The Clerihew, according to Wikipedia, is a four line biographical poem invented by Edmund Clerihew Bentley, with a rhyme scheme of aabb. The lines are irregular, though the first line should feature the name of the person who is the subject of the poem. Bentley believed that the name should be at the end of the line as part of the challenge lay in finding a rhyme for awkward names. It can be whimsical, absurd and inaccurate.
In other words, they aren’t very demanding in terms of technique and historical research.
Here are three that I’ve written as part of a series about British Prime Ministers. Don’t rely on them if you are revising for an exam on the subject. I’ve covered PMs in other posts, but as there have been around 57 of them I still have a way to go.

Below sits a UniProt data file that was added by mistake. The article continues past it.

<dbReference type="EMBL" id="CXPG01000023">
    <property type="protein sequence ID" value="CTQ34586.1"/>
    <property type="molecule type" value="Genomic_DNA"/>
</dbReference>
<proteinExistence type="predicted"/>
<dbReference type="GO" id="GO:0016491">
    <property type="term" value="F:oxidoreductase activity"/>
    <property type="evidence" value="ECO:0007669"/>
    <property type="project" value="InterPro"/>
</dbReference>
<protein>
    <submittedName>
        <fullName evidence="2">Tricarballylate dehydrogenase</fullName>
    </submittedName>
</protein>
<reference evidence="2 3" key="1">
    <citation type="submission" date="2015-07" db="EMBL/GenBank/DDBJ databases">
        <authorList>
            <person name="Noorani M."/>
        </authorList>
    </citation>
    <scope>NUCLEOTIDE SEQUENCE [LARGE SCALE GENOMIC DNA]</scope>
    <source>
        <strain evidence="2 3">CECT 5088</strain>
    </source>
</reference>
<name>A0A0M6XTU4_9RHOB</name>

I will try a few more over Christmas as I will have (a) time and (b) an unpleasantly crotchety attitude, which are both useful for political subjects.
Robert Walpole, 1st Earl of Orford,
was known to be fond of his orchard.
He was in power for 20 years.
And he raised gin tax, causing many tears.
Augustus Henry FitzRoy, 3rd Duke of Grafton
never wore a kaftan.
As a Chathamite Whig
he was a bit of a prig.
had a disagreement with the King.
A man of stately carriage,
he opposed King Edward’s marriage.